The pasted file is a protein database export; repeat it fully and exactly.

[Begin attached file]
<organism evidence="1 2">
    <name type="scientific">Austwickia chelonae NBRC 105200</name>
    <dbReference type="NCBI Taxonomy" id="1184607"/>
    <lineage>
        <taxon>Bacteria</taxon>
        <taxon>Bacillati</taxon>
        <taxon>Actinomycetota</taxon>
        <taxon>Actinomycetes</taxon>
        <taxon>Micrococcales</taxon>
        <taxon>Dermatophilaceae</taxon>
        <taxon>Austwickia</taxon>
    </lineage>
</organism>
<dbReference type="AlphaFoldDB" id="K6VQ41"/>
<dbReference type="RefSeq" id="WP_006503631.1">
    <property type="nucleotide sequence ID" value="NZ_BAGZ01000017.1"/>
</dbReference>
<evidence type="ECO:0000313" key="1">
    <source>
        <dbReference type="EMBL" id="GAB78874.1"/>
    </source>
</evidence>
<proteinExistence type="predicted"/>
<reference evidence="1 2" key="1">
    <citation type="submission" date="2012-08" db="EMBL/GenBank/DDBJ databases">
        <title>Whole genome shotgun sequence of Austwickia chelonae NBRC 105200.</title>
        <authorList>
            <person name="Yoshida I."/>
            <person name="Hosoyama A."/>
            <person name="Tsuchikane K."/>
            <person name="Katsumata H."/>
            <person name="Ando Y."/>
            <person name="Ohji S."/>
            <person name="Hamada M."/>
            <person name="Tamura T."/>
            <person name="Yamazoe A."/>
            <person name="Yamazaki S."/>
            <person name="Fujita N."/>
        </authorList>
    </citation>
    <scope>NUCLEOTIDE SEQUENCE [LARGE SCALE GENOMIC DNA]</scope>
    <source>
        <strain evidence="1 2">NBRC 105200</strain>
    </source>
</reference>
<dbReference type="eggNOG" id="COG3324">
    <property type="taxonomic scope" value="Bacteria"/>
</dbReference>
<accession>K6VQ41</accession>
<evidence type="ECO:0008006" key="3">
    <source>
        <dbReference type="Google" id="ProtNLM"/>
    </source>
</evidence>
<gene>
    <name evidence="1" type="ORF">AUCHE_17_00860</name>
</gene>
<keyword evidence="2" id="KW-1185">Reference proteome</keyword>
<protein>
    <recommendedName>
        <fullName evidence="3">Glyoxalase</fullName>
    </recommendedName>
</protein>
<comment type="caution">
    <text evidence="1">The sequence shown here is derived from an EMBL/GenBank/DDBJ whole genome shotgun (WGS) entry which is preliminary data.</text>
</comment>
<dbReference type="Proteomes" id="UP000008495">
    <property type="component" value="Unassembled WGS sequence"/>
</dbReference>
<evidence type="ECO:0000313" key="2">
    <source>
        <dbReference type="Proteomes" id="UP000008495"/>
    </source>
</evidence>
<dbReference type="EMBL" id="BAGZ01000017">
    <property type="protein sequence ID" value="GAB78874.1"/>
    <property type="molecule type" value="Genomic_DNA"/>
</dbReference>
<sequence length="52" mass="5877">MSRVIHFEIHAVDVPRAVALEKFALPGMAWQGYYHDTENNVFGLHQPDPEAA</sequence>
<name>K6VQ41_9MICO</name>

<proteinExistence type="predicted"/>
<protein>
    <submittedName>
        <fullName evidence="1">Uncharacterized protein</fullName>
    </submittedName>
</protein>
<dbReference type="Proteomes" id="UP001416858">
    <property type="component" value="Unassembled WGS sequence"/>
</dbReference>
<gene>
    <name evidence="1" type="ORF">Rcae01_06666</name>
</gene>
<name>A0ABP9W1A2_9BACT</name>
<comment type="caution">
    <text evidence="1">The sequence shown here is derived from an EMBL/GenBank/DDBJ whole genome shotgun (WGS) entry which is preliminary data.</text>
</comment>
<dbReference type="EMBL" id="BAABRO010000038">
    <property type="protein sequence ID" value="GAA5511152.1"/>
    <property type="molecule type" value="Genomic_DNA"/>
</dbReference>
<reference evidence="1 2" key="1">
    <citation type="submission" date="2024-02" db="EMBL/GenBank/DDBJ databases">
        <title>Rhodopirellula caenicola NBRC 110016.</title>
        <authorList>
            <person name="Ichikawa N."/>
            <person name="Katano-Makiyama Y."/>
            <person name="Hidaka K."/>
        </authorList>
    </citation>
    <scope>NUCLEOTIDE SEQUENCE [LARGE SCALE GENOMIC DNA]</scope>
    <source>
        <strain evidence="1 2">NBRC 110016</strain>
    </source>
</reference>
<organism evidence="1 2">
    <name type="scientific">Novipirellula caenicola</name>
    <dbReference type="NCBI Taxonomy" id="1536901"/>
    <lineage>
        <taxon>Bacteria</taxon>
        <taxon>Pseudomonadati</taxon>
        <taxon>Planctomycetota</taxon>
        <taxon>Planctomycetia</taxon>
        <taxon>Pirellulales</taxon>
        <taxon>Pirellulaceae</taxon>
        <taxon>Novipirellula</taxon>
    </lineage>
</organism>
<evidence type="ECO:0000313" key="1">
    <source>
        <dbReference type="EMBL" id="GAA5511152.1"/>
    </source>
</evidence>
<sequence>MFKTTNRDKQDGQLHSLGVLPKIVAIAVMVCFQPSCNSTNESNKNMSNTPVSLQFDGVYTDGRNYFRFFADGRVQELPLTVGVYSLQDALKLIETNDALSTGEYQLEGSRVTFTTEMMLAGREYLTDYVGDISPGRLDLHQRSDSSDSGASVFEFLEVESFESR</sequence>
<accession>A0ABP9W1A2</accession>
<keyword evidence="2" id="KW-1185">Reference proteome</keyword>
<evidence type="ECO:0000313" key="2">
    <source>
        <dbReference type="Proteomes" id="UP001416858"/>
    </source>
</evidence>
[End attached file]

<organism evidence="1 2">
    <name type="scientific">Austwickia chelonae NBRC 105200</name>
    <dbReference type="NCBI Taxonomy" id="1184607"/>
    <lineage>
        <taxon>Bacteria</taxon>
        <taxon>Bacillati</taxon>
        <taxon>Actinomycetota</taxon>
        <taxon>Actinomycetes</taxon>
        <taxon>Micrococcales</taxon>
        <taxon>Dermatophilaceae</taxon>
        <taxon>Austwickia</taxon>
    </lineage>
</organism>
<dbReference type="AlphaFoldDB" id="K6VQ41"/>
<dbReference type="RefSeq" id="WP_006503631.1">
    <property type="nucleotide sequence ID" value="NZ_BAGZ01000017.1"/>
</dbReference>
<evidence type="ECO:0000313" key="1">
    <source>
        <dbReference type="EMBL" id="GAB78874.1"/>
    </source>
</evidence>
<proteinExistence type="predicted"/>
<reference evidence="1 2" key="1">
    <citation type="submission" date="2012-08" db="EMBL/GenBank/DDBJ databases">
        <title>Whole genome shotgun sequence of Austwickia chelonae NBRC 105200.</title>
        <authorList>
            <person name="Yoshida I."/>
            <person name="Hosoyama A."/>
            <person name="Tsuchikane K."/>
            <person name="Katsumata H."/>
            <person name="Ando Y."/>
            <person name="Ohji S."/>
            <person name="Hamada M."/>
            <person name="Tamura T."/>
            <person name="Yamazoe A."/>
            <person name="Yamazaki S."/>
            <person name="Fujita N."/>
        </authorList>
    </citation>
    <scope>NUCLEOTIDE SEQUENCE [LARGE SCALE GENOMIC DNA]</scope>
    <source>
        <strain evidence="1 2">NBRC 105200</strain>
    </source>
</reference>
<dbReference type="eggNOG" id="COG3324">
    <property type="taxonomic scope" value="Bacteria"/>
</dbReference>
<accession>K6VQ41</accession>
<evidence type="ECO:0008006" key="3">
    <source>
        <dbReference type="Google" id="ProtNLM"/>
    </source>
</evidence>
<gene>
    <name evidence="1" type="ORF">AUCHE_17_00860</name>
</gene>
<keyword evidence="2" id="KW-1185">Reference proteome</keyword>
<protein>
    <recommendedName>
        <fullName evidence="3">Glyoxalase</fullName>
    </recommendedName>
</protein>
<comment type="caution">
    <text evidence="1">The sequence shown here is derived from an EMBL/GenBank/DDBJ whole genome shotgun (WGS) entry which is preliminary data.</text>
</comment>
<dbReference type="Proteomes" id="UP000008495">
    <property type="component" value="Unassembled WGS sequence"/>
</dbReference>
<evidence type="ECO:0000313" key="2">
    <source>
        <dbReference type="Proteomes" id="UP000008495"/>
    </source>
</evidence>
<dbReference type="EMBL" id="BAGZ01000017">
    <property type="protein sequence ID" value="GAB78874.1"/>
    <property type="molecule type" value="Genomic_DNA"/>
</dbReference>
<sequence length="52" mass="5877">MSRVIHFEIHAVDVPRAVALEKFALPGMAWQGYYHDTENNVFGLHQPDPEAA</sequence>
<name>K6VQ41_9MICO</name>

<proteinExistence type="predicted"/>
<protein>
    <submittedName>
        <fullName evidence="1">Uncharacterized protein</fullName>
    </submittedName>
</protein>
<dbReference type="Proteomes" id="UP001416858">
    <property type="component" value="Unassembled WGS sequence"/>
</dbReference>
<gene>
    <name evidence="1" type="ORF">Rcae01_06666</name>
</gene>
<name>A0ABP9W1A2_9BACT</name>
<comment type="caution">
    <text evidence="1">The sequence shown here is derived from an EMBL/GenBank/DDBJ whole genome shotgun (WGS) entry which is preliminary data.</text>
</comment>
<dbReference type="EMBL" id="BAABRO010000038">
    <property type="protein sequence ID" value="GAA5511152.1"/>
    <property type="molecule type" value="Genomic_DNA"/>
</dbReference>
<reference evidence="1 2" key="1">
    <citation type="submission" date="2024-02" db="EMBL/GenBank/DDBJ databases">
        <title>Rhodopirellula caenicola NBRC 110016.</title>
        <authorList>
            <person name="Ichikawa N."/>
            <person name="Katano-Makiyama Y."/>
            <person name="Hidaka K."/>
        </authorList>
    </citation>
    <scope>NUCLEOTIDE SEQUENCE [LARGE SCALE GENOMIC DNA]</scope>
    <source>
        <strain evidence="1 2">NBRC 110016</strain>
    </source>
</reference>
<organism evidence="1 2">
    <name type="scientific">Novipirellula caenicola</name>
    <dbReference type="NCBI Taxonomy" id="1536901"/>
    <lineage>
        <taxon>Bacteria</taxon>
        <taxon>Pseudomonadati</taxon>
        <taxon>Planctomycetota</taxon>
        <taxon>Planctomycetia</taxon>
        <taxon>Pirellulales</taxon>
        <taxon>Pirellulaceae</taxon>
        <taxon>Novipirellula</taxon>
    </lineage>
</organism>
<evidence type="ECO:0000313" key="1">
    <source>
        <dbReference type="EMBL" id="GAA5511152.1"/>
    </source>
</evidence>
<sequence>MFKTTNRDKQDGQLHSLGVLPKIVAIAVMVCFQPSCNSTNESNKNMSNTPVSLQFDGVYTDGRNYFRFFADGRVQELPLTVGVYSLQDALKLIETNDALSTGEYQLEGSRVTFTTEMMLAGREYLTDYVGDISPGRLDLHQRSDSSDSGASVFEFLEVESFESR</sequence>
<accession>A0ABP9W1A2</accession>
<keyword evidence="2" id="KW-1185">Reference proteome</keyword>
<evidence type="ECO:0000313" key="2">
    <source>
        <dbReference type="Proteomes" id="UP001416858"/>
    </source>
</evidence>